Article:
Podcaster: Pamela Quevillon

Title: Space Stories presents  Ross Rockylyn “The Best Ways to Get Around”

Organization: Speak Easy Narration

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Description: Today we bring you Ross Rockylyn “The Best Ways to Get Around”

Bio: Pamela Quevillon is a voice actress who most often lends her voice to science and science fiction content. You can find her work on the “Escape Pod” and “365 Days of Astronomy”, as well as on her site

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This is 365 Days of Astronomy. Today we bring you a new episode in our Space Stories Series. We are always on the lookout for creative commons and public domain licensed stories that we can share, and that we hop e will get people thinking.

Today we bring you a summary of the best ways, as conceived in 1940, to get around our solar system. In those pre-space flight days, rockets were things that launched fireworks, and maybe travelled up a bit beyond site if someone like Robert Goddard was responsible for there flight. We weren’t a space faring race yet, but we were dreaming of it.

What is some what amazing all these decades later is that we are still mostly just dreamers, and we are still mostly limited to rockets when we want to get around. As you listen to this 1940 tale from Futuria Fantasia, think about how everything changes while still staying just the same.


I don’t mean socially; I mean off the Earth and between the planets. There are a few really good ways, as invented by perspiring authors in science-fiction magazines. And if I miss any, which is extremely doubtful, remember that I’m writting from memory, that I hadn’t read all the scientifiction magazines from 1926 and on, and that I am not going to go researching through the tremendous stacks of old scientifiction magazines that I now have in my possession.

Now, what DO I mean by THE BEST WAYS TO GET AROUND? Briefly, by the word BEST, I mean so pseudo-logical that you could almost leave off the “pseudo”. See? (No)

For instance, Jack Williamson’s geodesic machinery, wherein he warps space around, appeals to me as being pure fairy tale stuff. He just gives a lot of verbal hocus-pocus, and runs off reams of litterary fertilizer until we throw up our hands in disgust and say; “O.K., O.K., Jack, to hell with that, let’s get on with the ‘story’. We’ll grant you that you can get around.”—And we’re willing to grant E.E. Smith the same privilege. He DOES get around—anybody disagree? The question is; how? Oh, by useing “X”, and the inertialess drive. The same with brother Burroughs. What do we care if dear old John Carter “yearns” himself to Mars? He gets there, and we are happy, or were happy.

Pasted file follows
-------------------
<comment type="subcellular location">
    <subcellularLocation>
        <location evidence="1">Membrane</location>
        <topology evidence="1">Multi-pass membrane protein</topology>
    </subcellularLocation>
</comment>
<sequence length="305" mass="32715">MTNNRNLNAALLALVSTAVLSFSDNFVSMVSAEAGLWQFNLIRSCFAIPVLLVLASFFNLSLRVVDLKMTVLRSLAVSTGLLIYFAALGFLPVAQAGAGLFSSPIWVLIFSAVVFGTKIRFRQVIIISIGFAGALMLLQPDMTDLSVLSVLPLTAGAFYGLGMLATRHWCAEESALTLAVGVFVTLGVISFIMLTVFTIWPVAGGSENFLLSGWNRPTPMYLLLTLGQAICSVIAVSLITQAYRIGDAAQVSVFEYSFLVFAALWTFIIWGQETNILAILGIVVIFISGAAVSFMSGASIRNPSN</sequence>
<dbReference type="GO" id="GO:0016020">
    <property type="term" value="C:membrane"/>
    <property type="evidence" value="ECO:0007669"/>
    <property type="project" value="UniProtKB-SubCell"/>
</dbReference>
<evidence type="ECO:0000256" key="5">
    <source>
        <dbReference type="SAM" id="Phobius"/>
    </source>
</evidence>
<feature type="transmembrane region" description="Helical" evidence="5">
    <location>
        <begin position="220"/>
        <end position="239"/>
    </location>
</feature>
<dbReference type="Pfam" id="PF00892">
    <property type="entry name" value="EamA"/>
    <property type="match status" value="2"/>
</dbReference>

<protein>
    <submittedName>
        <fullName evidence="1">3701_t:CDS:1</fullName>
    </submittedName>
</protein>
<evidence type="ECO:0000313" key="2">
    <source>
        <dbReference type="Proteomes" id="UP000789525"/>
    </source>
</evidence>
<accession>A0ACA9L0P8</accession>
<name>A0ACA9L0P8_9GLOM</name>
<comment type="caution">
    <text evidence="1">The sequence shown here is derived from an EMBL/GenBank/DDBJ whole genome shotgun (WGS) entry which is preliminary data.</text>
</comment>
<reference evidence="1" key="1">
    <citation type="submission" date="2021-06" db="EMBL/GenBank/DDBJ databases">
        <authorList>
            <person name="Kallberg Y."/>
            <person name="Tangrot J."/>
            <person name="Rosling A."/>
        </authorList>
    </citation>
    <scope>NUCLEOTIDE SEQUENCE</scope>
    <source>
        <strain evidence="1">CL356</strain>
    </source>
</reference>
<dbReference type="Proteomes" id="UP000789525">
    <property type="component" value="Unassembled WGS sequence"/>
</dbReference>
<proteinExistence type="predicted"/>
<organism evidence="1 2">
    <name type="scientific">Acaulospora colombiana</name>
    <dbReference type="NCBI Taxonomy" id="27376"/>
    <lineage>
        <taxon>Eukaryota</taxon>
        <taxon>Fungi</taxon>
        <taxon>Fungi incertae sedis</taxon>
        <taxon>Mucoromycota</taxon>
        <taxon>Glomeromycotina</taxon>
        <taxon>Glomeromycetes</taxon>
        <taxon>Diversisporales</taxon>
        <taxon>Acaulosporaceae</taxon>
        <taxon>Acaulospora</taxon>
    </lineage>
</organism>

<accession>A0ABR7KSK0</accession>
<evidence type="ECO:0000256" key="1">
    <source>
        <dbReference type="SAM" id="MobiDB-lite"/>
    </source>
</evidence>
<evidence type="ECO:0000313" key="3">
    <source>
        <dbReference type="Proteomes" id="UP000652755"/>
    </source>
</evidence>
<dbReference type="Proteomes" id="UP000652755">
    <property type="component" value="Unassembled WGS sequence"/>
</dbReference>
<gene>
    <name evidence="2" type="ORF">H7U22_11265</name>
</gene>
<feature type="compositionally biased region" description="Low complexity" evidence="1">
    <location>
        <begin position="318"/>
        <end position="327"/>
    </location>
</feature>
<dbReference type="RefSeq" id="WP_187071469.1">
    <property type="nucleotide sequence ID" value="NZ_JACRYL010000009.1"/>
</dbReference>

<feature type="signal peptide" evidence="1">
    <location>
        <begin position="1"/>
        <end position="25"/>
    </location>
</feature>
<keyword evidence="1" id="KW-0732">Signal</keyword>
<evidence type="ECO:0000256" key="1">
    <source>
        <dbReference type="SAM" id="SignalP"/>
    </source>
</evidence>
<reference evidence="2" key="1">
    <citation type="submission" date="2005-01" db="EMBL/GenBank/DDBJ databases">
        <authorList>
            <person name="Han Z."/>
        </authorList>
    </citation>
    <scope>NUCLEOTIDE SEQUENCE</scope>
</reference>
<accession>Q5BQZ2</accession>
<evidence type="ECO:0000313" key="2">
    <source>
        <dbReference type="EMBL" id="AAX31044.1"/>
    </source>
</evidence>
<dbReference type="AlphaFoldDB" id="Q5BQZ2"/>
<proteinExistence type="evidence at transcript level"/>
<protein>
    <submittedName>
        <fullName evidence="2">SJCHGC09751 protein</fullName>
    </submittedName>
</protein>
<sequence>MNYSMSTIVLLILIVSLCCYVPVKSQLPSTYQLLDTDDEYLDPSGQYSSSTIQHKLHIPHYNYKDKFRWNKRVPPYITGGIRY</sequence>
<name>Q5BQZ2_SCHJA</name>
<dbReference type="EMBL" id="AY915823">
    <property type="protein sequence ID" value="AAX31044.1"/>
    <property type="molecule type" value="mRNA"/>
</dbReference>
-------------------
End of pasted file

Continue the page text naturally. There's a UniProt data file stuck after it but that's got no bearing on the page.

So, we exclude all those from THE BEST WAYS TO GET AROUND. They are very nice and convenient to get people places; but, when we run across one of the “BEST WAYS” we often wonder if it REALLY WOULDN’T be possible, provided——. Of course, that word “provided” is the catch—the reason why we really aren’t going around that way.

Again—So, way back there, Edmond Hamilton, and a hundred others, have used the idea of light-preasure in an attempt to get away from rockets. But he didn’t tell us how, scientifictionaly. In direct contrast to vauge statements made regarding the use of light-preasure as propulsion, I remember the MOON CONQUORS, by R.H. Romans, in a 1931 (I think) (You’re right, 4SJ) quarterly. You’ve seen radiometers. The things with black and white vanes placed in a vacuum. The theory is that the opposite shades cause unbalanced light preasure, so that the vanes go around and around. Romans invented a pseudo-scientifically logical way to use light-preasure, once he got his ship in space. His scientist invented a compound ofabsolute black. (Which is also obtainable in a darkroom) A small square of darkroom—or, I mean, absolute black painted on the posterior of the ship, and regulated at will, gave the same ship quite respectable speeds. Certainly it won’t work outside of a story—but, I’m talking scientifictionally. Romans used his imagination, and we all had fun.

In the same story, Romans used a swell device to get the ship off the earth. He used a mile-long tube, composed of circular magnets. It was a magnetic gun. Each magnet pulled the ship towards it, and then, as the ship passed it, the magnet’s poles were reversed, and made to repel the ship. With each magnet at maximum charge, either pulling or pushing the ship, according to whether it was in front or behind the latter, the same erupted from the tube with the necessary 7 M.P.S. velocity of escape, and so was off on the way to the moon. What’s wrong with the idea? I dunno.

John W. Campell (Jr.) used to have brainstorms: in fact, he invented two of THE BEST WAYS TO GET AROUND. One, in the first of the ARCOT, MOREY, and WADE stories, “PIRACY PREFERRED”, was that of molecular motion. All the little molecules in a bar of metal go madly around in every possible direction. If you could invent, as Campbell did in the story, an electro-magnetic vibration that would force all the mollecules to go in the same direction, then the bar of metals would go in that direction, since it would be them. So Mr. Campbell hooked the thing up to his ship, and off he went to Venus, or some other planet. Well, it would work, wouldn’t it, provided (ah yes!) you could make all the mollecules go into one directional flow.